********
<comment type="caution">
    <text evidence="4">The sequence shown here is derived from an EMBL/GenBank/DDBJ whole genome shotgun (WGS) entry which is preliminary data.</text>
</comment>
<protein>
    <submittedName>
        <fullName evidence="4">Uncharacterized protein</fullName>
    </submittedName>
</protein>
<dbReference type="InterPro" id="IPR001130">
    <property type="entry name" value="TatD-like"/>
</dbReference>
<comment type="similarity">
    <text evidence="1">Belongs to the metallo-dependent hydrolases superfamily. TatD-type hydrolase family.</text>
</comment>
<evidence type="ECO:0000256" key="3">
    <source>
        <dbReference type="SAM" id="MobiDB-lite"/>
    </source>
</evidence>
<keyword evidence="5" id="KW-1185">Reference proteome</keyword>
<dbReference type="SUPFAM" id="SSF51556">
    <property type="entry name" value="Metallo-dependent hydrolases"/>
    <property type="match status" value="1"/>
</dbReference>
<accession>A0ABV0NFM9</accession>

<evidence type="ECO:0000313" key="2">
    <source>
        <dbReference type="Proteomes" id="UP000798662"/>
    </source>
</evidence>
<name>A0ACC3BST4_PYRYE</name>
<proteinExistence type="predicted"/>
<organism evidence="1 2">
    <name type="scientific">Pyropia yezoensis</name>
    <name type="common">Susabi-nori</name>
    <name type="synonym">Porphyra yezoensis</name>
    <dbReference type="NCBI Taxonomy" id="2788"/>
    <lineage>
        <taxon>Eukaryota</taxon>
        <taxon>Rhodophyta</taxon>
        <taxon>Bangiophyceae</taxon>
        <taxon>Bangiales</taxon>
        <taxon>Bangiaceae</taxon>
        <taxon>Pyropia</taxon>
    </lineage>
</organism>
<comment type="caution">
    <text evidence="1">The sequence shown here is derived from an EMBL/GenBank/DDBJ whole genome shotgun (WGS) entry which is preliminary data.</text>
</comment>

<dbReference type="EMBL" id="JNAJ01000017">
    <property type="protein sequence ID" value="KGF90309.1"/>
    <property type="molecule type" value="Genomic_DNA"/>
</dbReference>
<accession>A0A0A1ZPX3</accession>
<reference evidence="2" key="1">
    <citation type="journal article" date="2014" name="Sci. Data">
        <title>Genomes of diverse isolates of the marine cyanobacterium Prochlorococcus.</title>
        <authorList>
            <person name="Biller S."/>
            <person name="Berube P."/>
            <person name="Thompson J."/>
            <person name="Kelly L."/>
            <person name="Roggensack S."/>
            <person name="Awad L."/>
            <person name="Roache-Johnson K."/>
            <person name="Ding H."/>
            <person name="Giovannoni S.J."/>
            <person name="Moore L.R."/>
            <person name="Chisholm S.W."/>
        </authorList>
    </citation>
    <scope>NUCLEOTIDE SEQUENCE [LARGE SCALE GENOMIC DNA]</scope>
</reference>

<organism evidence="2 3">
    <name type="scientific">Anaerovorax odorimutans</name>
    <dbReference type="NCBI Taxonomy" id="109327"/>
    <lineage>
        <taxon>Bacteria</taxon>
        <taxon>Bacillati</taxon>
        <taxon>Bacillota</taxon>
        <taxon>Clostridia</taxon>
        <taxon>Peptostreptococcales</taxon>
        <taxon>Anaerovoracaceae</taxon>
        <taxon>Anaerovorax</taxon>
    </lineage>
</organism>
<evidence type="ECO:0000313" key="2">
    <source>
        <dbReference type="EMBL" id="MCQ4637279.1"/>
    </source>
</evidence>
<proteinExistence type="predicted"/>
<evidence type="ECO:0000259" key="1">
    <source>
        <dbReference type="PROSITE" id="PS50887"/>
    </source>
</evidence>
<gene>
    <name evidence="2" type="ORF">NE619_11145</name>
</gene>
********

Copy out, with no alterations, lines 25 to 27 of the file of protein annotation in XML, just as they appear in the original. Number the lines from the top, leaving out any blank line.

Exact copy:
<accession>A0ABV0NFM9</accession>

<evidence type="ECO:0000313" key="2">
    <source>